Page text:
He said that Army’s commitment to protecting the nation against external aggression, stating that the Army is still alive in the fight against terrorism and other internal security challenges. He said that what we have watched now is a bigger thing, because, in spite of our involvement in fighting internal security threat, we are not losing sight of the fact that our primary responsibility is the defence of external aggression.
“What we have just demonstrated here is that we are ever ready to defend the country. The zeal and high morale of the young passed out officers is enough to send message across that Indian Army is fully capable and prepared to deal with any insurgency,” he reiterated, adding that modernisation and up-gradation of the arms and ammunition including communication equipments is a regular feature in the Indian Army.

He however, reassured towards encouraging research and innovations by the various formations of the Army, towards improving the efforts of the Indian Army. While giving highlighting about the high standards of IMA, Gen Singh said that officers have been fortunate in having been groomed at the academy which has produced some of the world’s finest military leaders, including the legendary field Marshal Sam Manekshaw.
“As young Army Officers, your basic role will be that of a warrior and protector. You will also have to act as an apostle of peace and hope for the citizens of this great country. Wherever and in whatever capacity you are, always remember that you belong to the last bastion of the country and you cannot afford to fail and ever let your country down,” he said, adding that the Indian Army has a formidable image, both at home and abroad. It is an Army known for its long martial traditions with the time-tested ethos of nationalism, patriotism and discipline as its bedrock.

According to him, Indian Army has set benchmarks for valour, courage under fire and selfless sacrifice in four major wars on our borders after independence and in the ongoing internal security commitments and the Army is admired for its prompt and effective response to conduct disaster relief and humanitarian assistance operations in the aftermath of natural calamities. In the global environment, the Army is renowned for its contributions in UN peace keeping operations.  Gen Singh also conveyed appreciation the passing out cadets from Afghanistan, Maldives, Tajikistan, Mauritius and Bhutan.

http://timesofindia.indiatimes.com/city/pune/Southern-star-horse-show-on-the-way/articleshow/17538958.cms
Southern star horse show on the way
PUNE: A total of 18 equestrian teams, including 12 from the Indian Army, will participate in various categories of the 'Southern star horse show 2012', being organised by the Headquarters, Southern Command, at the general parade ground, Pune race course, from December 13 to 15.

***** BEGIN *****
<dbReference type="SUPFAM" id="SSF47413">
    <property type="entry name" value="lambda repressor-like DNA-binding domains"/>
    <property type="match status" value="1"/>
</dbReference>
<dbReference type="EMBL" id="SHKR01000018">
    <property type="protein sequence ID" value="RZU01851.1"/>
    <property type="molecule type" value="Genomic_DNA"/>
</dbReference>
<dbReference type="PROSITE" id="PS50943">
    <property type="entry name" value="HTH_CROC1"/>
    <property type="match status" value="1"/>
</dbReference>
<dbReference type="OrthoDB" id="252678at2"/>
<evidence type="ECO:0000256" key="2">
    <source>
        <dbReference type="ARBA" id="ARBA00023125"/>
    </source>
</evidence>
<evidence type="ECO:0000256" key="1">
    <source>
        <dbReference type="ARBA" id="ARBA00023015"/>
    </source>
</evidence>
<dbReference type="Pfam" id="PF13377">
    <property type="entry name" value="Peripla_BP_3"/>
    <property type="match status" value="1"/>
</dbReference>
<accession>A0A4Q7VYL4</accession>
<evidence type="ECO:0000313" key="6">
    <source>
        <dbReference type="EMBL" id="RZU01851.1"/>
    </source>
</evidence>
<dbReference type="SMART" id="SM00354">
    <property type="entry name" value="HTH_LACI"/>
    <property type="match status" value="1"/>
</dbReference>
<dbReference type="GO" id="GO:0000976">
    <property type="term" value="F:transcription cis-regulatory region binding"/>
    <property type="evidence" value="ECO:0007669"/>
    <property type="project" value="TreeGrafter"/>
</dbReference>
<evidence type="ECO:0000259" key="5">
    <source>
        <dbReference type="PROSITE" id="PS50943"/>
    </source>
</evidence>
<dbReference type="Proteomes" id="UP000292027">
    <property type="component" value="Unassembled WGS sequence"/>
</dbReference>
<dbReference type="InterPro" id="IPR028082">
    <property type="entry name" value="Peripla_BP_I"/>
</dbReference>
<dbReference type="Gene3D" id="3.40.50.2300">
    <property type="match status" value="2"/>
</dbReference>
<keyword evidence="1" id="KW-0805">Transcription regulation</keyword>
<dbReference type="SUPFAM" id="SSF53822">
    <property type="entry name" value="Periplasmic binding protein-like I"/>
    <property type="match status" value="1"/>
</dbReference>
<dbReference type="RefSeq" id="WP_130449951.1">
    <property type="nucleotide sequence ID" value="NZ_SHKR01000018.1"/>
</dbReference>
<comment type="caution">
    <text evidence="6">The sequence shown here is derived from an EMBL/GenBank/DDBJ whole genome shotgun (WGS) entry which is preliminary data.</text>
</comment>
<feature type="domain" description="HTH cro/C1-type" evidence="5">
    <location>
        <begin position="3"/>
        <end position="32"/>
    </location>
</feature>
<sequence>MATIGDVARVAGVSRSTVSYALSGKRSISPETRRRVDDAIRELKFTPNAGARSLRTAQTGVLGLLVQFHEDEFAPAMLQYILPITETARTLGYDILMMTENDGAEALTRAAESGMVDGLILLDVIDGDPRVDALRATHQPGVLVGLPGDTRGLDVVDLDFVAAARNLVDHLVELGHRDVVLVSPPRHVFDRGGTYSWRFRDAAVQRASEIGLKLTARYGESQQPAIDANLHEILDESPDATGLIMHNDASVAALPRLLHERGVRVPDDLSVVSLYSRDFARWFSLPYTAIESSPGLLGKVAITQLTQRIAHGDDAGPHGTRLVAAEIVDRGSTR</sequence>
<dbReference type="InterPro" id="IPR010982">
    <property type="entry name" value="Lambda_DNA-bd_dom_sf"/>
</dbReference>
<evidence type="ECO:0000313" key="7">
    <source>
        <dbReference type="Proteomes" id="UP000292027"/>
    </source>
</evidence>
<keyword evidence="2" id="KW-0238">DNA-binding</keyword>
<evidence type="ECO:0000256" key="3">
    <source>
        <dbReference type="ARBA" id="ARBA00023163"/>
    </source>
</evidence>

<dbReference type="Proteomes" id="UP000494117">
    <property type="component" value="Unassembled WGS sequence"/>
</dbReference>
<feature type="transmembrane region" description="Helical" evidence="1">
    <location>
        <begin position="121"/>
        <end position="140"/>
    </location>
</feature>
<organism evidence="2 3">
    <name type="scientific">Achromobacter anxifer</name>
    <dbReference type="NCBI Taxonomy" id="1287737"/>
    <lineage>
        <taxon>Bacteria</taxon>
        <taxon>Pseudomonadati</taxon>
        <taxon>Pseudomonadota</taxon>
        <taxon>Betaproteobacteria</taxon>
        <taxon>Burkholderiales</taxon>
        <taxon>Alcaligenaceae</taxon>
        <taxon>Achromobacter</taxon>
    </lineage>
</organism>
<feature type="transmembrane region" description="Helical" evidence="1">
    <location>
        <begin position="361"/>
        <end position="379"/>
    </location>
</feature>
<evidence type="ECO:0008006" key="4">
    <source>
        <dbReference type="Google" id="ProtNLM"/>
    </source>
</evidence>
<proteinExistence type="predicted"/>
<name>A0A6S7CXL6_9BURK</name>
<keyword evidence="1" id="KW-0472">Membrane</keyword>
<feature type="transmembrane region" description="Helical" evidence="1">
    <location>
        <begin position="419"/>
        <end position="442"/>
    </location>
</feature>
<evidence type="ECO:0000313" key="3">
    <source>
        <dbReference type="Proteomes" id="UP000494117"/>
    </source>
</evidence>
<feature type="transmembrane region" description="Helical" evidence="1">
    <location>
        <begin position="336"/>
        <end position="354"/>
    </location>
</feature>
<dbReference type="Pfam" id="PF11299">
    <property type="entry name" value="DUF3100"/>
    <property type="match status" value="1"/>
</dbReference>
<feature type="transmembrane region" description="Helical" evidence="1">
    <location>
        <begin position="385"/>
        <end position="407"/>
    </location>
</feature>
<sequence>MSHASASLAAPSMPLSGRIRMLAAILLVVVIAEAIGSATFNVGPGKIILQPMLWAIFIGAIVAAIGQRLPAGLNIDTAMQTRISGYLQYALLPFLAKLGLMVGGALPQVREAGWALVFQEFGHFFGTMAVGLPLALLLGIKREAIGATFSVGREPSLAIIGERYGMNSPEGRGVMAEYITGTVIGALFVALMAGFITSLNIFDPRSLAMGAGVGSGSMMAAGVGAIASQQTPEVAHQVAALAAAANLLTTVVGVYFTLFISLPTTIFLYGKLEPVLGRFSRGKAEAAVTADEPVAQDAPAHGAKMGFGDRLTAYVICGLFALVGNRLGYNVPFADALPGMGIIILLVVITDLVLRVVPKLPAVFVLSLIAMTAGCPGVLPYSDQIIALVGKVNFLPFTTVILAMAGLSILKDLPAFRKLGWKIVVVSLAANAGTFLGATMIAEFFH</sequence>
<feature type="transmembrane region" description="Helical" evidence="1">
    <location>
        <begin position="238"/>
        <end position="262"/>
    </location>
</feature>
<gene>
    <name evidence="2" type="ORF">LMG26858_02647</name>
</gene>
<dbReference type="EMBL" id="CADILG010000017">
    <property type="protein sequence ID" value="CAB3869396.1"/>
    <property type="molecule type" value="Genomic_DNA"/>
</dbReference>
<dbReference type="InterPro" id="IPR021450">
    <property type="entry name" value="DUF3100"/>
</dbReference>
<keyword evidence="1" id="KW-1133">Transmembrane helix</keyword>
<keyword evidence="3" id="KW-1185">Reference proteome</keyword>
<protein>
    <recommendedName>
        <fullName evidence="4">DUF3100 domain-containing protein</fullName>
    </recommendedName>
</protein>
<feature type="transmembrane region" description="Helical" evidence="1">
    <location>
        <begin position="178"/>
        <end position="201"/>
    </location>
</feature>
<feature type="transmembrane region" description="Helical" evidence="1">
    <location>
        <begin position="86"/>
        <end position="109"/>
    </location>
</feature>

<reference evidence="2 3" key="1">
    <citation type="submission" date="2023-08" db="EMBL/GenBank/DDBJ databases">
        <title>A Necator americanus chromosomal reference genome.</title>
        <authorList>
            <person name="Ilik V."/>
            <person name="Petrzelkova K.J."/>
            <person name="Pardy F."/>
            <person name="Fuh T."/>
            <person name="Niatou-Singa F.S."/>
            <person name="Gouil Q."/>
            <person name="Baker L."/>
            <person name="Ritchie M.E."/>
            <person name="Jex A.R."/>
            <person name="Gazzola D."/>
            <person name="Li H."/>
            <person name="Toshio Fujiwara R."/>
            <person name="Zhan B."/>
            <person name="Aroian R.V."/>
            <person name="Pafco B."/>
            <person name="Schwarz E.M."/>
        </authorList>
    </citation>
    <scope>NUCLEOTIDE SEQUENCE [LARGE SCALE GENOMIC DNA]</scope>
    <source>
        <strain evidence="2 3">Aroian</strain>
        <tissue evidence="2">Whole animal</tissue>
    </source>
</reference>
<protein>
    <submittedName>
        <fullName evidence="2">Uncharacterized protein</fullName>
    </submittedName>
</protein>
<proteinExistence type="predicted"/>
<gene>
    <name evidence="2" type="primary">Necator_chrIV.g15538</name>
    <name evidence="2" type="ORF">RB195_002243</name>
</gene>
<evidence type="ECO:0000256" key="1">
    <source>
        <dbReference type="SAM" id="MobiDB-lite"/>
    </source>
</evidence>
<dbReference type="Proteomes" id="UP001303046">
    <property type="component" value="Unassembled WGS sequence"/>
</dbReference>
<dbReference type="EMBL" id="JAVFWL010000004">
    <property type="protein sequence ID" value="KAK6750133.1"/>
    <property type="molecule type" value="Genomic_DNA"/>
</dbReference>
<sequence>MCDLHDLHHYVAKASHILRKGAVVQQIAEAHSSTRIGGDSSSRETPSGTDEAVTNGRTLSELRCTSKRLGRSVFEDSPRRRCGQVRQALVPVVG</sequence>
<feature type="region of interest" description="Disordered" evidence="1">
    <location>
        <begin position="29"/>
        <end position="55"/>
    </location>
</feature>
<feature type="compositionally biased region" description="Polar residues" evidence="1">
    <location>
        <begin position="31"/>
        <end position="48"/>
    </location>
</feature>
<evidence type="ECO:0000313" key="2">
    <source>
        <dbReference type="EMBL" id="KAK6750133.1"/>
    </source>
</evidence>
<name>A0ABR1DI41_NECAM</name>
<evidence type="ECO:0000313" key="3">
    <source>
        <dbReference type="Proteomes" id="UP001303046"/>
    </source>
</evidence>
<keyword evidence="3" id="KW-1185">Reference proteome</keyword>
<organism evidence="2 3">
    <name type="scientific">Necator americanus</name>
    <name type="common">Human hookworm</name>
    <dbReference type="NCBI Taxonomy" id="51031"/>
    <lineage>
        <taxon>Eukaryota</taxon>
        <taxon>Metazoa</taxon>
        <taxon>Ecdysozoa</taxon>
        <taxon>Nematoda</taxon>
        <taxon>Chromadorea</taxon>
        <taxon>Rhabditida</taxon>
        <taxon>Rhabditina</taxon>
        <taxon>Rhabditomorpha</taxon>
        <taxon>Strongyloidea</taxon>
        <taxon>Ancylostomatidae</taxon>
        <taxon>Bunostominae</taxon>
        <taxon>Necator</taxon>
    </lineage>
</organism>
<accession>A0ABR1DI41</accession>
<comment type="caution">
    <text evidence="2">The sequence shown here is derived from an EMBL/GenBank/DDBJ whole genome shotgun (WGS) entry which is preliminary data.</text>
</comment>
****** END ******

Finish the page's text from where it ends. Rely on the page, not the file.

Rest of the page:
Teams from National Defence Academy (NDA), Officers Training Academy, Armoured Corps Centre and School, Artillery Centre, Northern and Eastern Commands, are among the prominent army teams that will showcase their talent at the show. In all, 80 to 100 riders, 95 army horses and 20 civilian horses will put up a show at the event, which is being hosted for the first time by the city.

Speaking to reporters on Saturday, Major General J S Deol of the Army Service Corps (ASC) said, "The idea behind the horse show is primarily to popularise the equestrian sport in the city and the country. A national show jumping novice will be part of the event considering that selection of Indian equestrian team for international competitions is based on performance of riders in the national events."

The equestrian sport is categorised into parts such as introductory, novice, medium and advanced. "The national show jumping event here will be of novice category featuring 35 to 45 horses," Deol said.

The Commandant of NDA, Lt Gen Ashok Singh, will inaugurate the show at 9 am on December 13, while Southern army commander, Lt Gen A K Singh, will be the chief guest for the concluding event on December 15.

An officer from the organising committee said, "The army, with the maximum number of horses remains the biggest stakeholder in equestrian sport in India, followed by the paramilitary forces and the civilian fraternity. The introductory class has the largest number of riders and the number goes on reducing as one moves towards novice and advanced grades."


http://www.dnaindia.com/india/report_government-committed-to-armymen-s-welfare-ak-antony_1775078
Government committed to armymen's welfare: AK Antony
Defence Minister AK Antony on Saturday said government is committed to the welfare of defence personnel and ex-servicemen.

Addressing the "Army Mela' at nearby Pangode military camp,Antony said the pension of ex-servicemen would be revised with a total commitment of Rs2300 crore.